Rafael V. Davalos, PhD
Rafael V. Davalos, Ph.D., Assistant Professor
Rafael V. Davalos is an Assistant Professor in the Virginia Tech – Wake Forest University School of Biomedical Engineering and Sciences (2006-present). Formerly, he worked at Sandia National Laboratories (1994-2006) and departed as a Principal Member of Technical Staff in the Microsystems and Advanced Concepts Engineering Department. Dr. Davalos is the 2006 HENAAC national award recipient for most promising engineer. His invention to treat cancer using non-thermal pulsed electric fields, known as irreversible electroporation, was listed in NASA Tech Briefs one of seven technological breakthroughs of 2007. Dr. Davalos received his B.S. (1994) from Cornell University and his M.S. (1995) and Ph.D. (2002) from the University of California, Berkeley.
SYNOPSIS OF AREA OF INTEREST: His research interests are in image-guided surgery, in vivo and in vitro applications for electroporation, irreversible electroporation, dielectrophoreis, microfluidics, electrical manipulation of cells, impedance spectroscopy, engineered microfluidics and biotransport.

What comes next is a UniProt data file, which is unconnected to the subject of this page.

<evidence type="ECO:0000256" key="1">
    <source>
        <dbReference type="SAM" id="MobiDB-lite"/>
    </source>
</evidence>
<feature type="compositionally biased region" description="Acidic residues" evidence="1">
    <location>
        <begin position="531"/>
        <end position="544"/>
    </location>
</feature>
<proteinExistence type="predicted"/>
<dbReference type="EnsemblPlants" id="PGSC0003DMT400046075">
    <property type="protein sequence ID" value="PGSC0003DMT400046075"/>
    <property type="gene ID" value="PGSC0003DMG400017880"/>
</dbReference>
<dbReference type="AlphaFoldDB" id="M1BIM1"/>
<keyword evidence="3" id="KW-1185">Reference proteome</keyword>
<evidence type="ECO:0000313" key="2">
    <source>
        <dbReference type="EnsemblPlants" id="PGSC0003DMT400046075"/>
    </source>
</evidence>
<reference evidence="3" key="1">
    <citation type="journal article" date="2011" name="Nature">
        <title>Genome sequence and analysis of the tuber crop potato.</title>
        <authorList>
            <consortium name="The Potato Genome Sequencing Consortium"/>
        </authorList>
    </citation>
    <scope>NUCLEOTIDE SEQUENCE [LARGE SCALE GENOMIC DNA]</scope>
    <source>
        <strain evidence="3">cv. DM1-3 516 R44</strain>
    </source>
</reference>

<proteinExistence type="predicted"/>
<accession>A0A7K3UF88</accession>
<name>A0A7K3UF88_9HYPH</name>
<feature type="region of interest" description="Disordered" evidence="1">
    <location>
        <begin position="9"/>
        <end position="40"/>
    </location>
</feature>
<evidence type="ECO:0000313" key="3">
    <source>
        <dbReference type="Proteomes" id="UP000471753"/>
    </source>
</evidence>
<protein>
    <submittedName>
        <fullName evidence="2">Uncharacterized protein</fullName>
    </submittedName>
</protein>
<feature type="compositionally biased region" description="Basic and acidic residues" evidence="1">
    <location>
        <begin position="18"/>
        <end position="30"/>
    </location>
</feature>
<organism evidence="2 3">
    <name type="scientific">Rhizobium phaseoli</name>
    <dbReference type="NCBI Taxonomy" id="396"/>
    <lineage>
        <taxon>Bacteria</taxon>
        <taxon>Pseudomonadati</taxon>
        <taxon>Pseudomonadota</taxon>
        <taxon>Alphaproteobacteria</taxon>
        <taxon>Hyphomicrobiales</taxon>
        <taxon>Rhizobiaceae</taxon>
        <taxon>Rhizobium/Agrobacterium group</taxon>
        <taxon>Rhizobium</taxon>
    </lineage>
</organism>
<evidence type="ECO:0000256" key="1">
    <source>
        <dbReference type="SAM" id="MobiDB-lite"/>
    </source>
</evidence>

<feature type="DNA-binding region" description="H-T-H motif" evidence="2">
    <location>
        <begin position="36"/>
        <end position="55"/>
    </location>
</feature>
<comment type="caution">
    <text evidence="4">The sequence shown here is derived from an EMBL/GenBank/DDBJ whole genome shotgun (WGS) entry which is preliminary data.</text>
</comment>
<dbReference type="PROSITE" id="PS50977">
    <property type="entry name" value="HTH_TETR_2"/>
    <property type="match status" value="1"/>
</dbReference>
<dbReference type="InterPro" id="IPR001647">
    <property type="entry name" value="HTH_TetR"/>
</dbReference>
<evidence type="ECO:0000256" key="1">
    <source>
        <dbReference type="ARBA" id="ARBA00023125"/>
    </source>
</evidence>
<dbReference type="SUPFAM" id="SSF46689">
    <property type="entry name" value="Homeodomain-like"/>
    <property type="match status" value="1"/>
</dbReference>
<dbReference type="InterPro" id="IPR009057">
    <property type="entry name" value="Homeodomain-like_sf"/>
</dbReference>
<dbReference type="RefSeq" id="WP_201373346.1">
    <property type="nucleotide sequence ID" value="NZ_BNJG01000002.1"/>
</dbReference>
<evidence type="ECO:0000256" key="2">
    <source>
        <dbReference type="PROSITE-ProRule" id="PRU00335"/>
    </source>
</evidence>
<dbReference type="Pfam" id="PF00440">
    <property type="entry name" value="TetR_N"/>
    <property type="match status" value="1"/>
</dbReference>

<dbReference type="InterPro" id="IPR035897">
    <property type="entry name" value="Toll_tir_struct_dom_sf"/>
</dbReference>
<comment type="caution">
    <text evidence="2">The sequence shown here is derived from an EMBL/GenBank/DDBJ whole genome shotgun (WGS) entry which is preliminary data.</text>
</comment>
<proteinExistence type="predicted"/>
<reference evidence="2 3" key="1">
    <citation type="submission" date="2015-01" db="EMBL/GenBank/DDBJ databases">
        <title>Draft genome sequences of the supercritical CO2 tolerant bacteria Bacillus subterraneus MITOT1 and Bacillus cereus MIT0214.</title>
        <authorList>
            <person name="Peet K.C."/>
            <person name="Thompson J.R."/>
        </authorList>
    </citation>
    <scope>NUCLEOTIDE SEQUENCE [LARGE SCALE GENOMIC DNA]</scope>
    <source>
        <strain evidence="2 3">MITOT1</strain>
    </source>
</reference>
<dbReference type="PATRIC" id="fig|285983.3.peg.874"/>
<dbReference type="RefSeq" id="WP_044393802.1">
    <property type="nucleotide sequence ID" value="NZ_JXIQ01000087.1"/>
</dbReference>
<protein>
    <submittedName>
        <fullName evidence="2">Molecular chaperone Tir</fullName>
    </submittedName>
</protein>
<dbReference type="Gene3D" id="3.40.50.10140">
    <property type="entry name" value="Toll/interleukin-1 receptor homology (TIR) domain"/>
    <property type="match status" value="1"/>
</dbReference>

DETAILED AREA OF INTEREST: Dr. Davalos directs the Bioelectromechanical Systems Laboratory, which integrates microscale biophysics with electrophysiology, to create methods to detect and treat cancer and advance tissue engineering. His research interests include irreversible electroporation, molecular medical imaging, image-guided surgery, and cellular-based microsystems. Dr. Davalos co-founded the field of irreversible electroporation (IRE) for non-thermal tissue ablation. Using membrane-destabilizing electric pulses, IRE kills targeted cells with sub-millimeter precision without affecting blood vessels, nerves, or the extracellular matrix. IRE has the potential to treat a number of ailments including prostate hyperplasia, coronary artery restenosis and most types of cancer. Dr. Davalos also conducts research in the area of cellular-based microsystems for single cell analysis using micro-electroporation technology and to selectively concentrate targeted cells using insulator-based dielectrophoresis. Dielectrophoresis is the motion of a particle in a suspending medium due to the presence of a non-uniform electric field. Insulator-based dielectrophoresis is a method that uses insulating obstacles within a microchannel to produce a spatially non-uniform electric field. The technology exploits the unique intrinsic bioelectrical properties of a cell to selectively isolate and enrich a cell population.